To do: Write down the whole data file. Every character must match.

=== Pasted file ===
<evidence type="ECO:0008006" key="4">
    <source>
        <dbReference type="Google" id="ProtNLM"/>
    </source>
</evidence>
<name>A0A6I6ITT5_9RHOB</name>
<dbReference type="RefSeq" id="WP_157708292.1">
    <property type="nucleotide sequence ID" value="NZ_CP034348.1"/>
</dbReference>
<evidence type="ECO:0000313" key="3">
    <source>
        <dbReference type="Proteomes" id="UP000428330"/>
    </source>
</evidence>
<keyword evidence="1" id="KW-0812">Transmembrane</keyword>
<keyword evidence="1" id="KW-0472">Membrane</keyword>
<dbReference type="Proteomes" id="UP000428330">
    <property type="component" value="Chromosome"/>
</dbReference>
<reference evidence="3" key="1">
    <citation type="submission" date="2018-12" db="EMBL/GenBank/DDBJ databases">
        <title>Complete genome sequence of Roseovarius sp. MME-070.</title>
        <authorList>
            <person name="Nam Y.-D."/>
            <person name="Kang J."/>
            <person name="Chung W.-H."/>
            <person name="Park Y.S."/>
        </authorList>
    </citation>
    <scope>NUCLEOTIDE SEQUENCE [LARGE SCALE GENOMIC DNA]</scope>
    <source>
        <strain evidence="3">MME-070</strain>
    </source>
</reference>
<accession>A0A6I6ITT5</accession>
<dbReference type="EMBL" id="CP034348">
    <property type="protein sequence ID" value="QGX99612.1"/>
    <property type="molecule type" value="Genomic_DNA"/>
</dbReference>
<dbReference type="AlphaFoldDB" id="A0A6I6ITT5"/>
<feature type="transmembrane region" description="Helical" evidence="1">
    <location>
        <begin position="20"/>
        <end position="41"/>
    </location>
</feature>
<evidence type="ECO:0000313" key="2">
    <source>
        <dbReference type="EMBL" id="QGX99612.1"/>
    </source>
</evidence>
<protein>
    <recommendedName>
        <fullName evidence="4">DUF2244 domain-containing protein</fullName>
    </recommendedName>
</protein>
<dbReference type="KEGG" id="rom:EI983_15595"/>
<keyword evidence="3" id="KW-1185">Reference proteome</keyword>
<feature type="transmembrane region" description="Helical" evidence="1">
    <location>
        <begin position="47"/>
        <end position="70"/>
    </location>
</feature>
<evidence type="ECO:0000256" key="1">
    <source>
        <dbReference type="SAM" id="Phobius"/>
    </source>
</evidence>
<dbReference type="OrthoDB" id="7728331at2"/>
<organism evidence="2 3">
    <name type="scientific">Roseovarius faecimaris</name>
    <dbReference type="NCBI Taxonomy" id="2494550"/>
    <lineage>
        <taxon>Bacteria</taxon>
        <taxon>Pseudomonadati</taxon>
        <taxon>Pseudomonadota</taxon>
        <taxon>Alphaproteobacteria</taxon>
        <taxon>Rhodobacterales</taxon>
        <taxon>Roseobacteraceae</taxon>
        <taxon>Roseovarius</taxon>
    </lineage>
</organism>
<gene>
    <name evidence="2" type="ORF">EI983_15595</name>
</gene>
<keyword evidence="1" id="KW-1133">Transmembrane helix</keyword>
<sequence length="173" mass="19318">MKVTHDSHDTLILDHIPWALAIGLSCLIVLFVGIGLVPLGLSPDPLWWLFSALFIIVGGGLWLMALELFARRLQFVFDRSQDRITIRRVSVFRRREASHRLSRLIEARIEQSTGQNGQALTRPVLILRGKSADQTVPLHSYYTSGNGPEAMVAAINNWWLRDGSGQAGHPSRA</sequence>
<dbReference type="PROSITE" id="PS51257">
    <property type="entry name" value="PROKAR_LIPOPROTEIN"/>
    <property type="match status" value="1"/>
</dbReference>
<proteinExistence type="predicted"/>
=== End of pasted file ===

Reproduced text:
<evidence type="ECO:0008006" key="4">
    <source>
        <dbReference type="Google" id="ProtNLM"/>
    </source>
</evidence>
<name>A0A6I6ITT5_9RHOB</name>
<dbReference type="RefSeq" id="WP_157708292.1">
    <property type="nucleotide sequence ID" value="NZ_CP034348.1"/>
</dbReference>
<evidence type="ECO:0000313" key="3">
    <source>
        <dbReference type="Proteomes" id="UP000428330"/>
    </source>
</evidence>
<keyword evidence="1" id="KW-0812">Transmembrane</keyword>
<keyword evidence="1" id="KW-0472">Membrane</keyword>
<dbReference type="Proteomes" id="UP000428330">
    <property type="component" value="Chromosome"/>
</dbReference>
<reference evidence="3" key="1">
    <citation type="submission" date="2018-12" db="EMBL/GenBank/DDBJ databases">
        <title>Complete genome sequence of Roseovarius sp. MME-070.</title>
        <authorList>
            <person name="Nam Y.-D."/>
            <person name="Kang J."/>
            <person name="Chung W.-H."/>
            <person name="Park Y.S."/>
        </authorList>
    </citation>
    <scope>NUCLEOTIDE SEQUENCE [LARGE SCALE GENOMIC DNA]</scope>
    <source>
        <strain evidence="3">MME-070</strain>
    </source>
</reference>
<accession>A0A6I6ITT5</accession>
<dbReference type="EMBL" id="CP034348">
    <property type="protein sequence ID" value="QGX99612.1"/>
    <property type="molecule type" value="Genomic_DNA"/>
</dbReference>
<dbReference type="AlphaFoldDB" id="A0A6I6ITT5"/>
<feature type="transmembrane region" description="Helical" evidence="1">
    <location>
        <begin position="20"/>
        <end position="41"/>
    </location>
</feature>
<evidence type="ECO:0000313" key="2">
    <source>
        <dbReference type="EMBL" id="QGX99612.1"/>
    </source>
</evidence>
<protein>
    <recommendedName>
        <fullName evidence="4">DUF2244 domain-containing protein</fullName>
    </recommendedName>
</protein>
<dbReference type="KEGG" id="rom:EI983_15595"/>
<keyword evidence="3" id="KW-1185">Reference proteome</keyword>
<feature type="transmembrane region" description="Helical" evidence="1">
    <location>
        <begin position="47"/>
        <end position="70"/>
    </location>
</feature>
<evidence type="ECO:0000256" key="1">
    <source>
        <dbReference type="SAM" id="Phobius"/>
    </source>
</evidence>
<dbReference type="OrthoDB" id="7728331at2"/>
<organism evidence="2 3">
    <name type="scientific">Roseovarius faecimaris</name>
    <dbReference type="NCBI Taxonomy" id="2494550"/>
    <lineage>
        <taxon>Bacteria</taxon>
        <taxon>Pseudomonadati</taxon>
        <taxon>Pseudomonadota</taxon>
        <taxon>Alphaproteobacteria</taxon>
        <taxon>Rhodobacterales</taxon>
        <taxon>Roseobacteraceae</taxon>
        <taxon>Roseovarius</taxon>
    </lineage>
</organism>
<gene>
    <name evidence="2" type="ORF">EI983_15595</name>
</gene>
<keyword evidence="1" id="KW-1133">Transmembrane helix</keyword>
<sequence length="173" mass="19318">MKVTHDSHDTLILDHIPWALAIGLSCLIVLFVGIGLVPLGLSPDPLWWLFSALFIIVGGGLWLMALELFARRLQFVFDRSQDRITIRRVSVFRRREASHRLSRLIEARIEQSTGQNGQALTRPVLILRGKSADQTVPLHSYYTSGNGPEAMVAAINNWWLRDGSGQAGHPSRA</sequence>
<dbReference type="PROSITE" id="PS51257">
    <property type="entry name" value="PROKAR_LIPOPROTEIN"/>
    <property type="match status" value="1"/>
</dbReference>
<proteinExistence type="predicted"/>